Because of these different “salvation” views, it is very difficult to have a meaningful exchange. I remember one time that I said using St. Francis’ words, “I’m called to always preach the Gospel and to use words only when necessary.” He looked at me like I was a heathen.

Like you St. Felicity, my problem with their view is they presume to have too much omniscience regarding where that wall is. Furthermore, they don’t seem to believe that the wall is different for different people depending on what they understand. Like you, I think this is too presumptious and limiting of the I AM.

This all said, I think when confronted w/ this attitude of omniscience and presumption of that which is exclusively God’s (judging of souls) we need to do as you have done. My only suggestion is to change the thrust of the conversation to one of “Who is God?” It is by addressing their implied misunderstanding of I AM who is all-good, all-loving, all-knowing, and limitless in the “alls and omnis” that headway can be made.


Excellent suggestion!

A couple of the Evangelicals on this blog have created what I call a “system” that allows them to seemingly dismiss Catholic apologetics. They reasoning goes like this-- if we don’t see the Bible as the final (not necessarily “only”–but FINAL and the ONLY INFALLIBLE) authority in all faith matters, when we Catholics use Scripture to defend our faith, we are creating a circular logic that is we interpret the Bible in the manner our Magesterium dictates, and that’s why we see what we do in scripture with regard to Church Authority and infallability. And then they dismiss the Scriptural evidence (the ONLY kind they would accept) because our Catholic authority dictated the meaning. (I know–pretty convoluted:shrug: )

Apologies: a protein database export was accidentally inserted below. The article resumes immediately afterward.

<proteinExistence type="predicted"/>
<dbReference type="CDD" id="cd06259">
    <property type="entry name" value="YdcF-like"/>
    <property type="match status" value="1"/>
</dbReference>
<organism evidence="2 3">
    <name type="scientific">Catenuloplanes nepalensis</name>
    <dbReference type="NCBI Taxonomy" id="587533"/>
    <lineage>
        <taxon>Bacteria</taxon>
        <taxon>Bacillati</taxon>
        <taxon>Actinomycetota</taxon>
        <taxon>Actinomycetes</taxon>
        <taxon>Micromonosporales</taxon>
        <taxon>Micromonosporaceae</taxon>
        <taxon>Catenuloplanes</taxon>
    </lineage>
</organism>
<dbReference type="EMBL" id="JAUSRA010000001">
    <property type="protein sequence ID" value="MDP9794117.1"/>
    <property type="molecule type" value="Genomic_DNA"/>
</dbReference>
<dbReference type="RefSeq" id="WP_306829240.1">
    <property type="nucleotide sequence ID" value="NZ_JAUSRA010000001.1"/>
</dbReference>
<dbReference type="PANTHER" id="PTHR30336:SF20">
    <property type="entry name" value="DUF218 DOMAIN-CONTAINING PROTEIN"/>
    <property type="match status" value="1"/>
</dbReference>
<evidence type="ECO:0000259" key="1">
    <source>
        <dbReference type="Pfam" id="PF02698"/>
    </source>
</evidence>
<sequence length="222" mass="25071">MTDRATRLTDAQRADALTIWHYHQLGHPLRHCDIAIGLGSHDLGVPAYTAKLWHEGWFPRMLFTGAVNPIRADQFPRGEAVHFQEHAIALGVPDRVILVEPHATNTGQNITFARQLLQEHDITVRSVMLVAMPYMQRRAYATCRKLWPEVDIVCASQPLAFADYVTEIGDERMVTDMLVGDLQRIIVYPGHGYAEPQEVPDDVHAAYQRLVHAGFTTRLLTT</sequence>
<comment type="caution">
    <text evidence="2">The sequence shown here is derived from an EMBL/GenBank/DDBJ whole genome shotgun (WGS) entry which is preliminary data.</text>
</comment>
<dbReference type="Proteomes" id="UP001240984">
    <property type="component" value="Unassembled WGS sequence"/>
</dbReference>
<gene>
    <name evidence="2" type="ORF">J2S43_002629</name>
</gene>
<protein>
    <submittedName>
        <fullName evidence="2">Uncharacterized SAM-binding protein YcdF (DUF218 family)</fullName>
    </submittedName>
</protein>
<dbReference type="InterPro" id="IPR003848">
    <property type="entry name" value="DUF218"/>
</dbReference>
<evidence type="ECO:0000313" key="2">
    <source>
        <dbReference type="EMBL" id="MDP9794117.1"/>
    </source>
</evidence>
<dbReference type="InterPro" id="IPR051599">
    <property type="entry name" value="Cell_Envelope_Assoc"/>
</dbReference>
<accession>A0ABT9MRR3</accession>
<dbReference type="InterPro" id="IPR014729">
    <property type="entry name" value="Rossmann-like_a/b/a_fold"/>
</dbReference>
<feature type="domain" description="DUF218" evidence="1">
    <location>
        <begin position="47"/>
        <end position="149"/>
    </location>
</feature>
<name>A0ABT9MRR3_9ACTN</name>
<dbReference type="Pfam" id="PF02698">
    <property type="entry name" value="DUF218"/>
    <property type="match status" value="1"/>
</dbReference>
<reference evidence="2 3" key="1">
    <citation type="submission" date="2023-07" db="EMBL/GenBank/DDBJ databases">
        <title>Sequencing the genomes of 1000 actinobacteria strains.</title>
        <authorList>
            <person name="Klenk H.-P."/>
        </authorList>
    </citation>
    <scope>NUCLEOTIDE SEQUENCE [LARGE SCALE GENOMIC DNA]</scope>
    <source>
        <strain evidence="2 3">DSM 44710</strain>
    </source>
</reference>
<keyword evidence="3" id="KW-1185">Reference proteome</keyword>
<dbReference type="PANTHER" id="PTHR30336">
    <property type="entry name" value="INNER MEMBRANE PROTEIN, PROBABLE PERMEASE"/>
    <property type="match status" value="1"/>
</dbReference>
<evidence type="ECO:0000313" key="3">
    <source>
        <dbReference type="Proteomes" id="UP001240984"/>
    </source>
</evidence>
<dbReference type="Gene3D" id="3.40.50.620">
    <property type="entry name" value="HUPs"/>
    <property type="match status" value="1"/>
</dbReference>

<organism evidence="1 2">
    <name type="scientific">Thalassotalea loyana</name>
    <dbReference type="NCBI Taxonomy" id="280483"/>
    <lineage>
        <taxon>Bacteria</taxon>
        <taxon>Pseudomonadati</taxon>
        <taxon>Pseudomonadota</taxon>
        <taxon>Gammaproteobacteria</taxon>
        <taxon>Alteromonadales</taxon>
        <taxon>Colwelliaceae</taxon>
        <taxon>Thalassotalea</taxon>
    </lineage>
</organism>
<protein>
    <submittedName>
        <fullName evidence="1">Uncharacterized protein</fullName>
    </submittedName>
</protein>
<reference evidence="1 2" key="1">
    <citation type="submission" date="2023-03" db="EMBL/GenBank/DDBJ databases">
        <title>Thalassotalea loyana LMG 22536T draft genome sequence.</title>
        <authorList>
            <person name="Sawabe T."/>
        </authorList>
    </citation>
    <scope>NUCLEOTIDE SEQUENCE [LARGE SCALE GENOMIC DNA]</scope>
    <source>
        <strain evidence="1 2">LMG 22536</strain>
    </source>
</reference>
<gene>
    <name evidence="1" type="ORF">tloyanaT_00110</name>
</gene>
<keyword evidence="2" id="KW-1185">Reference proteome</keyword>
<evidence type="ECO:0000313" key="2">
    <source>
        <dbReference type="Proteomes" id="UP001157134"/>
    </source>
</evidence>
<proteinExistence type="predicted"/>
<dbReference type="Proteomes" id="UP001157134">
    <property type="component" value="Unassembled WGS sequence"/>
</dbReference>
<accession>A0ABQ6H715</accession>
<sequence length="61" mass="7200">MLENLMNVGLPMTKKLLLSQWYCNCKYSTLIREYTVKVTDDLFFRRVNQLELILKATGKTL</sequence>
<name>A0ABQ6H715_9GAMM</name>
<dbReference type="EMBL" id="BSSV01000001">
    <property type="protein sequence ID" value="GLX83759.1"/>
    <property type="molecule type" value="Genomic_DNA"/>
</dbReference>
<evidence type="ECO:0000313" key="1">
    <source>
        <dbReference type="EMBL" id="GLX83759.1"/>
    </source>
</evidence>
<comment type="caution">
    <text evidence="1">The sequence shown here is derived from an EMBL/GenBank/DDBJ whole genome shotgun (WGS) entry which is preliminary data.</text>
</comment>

Anyway…I thought I’d share that to explain some of the bias I have encountered. They know I’m Catholic, and so…that colors some perceptions I fear. I think talking about the nature of God is a great way to bridge that divide because we all believe God is Love!



Here’s my first foray into that direction you suggested: It’s on the message called: How to Perform a Gnostic Bible Study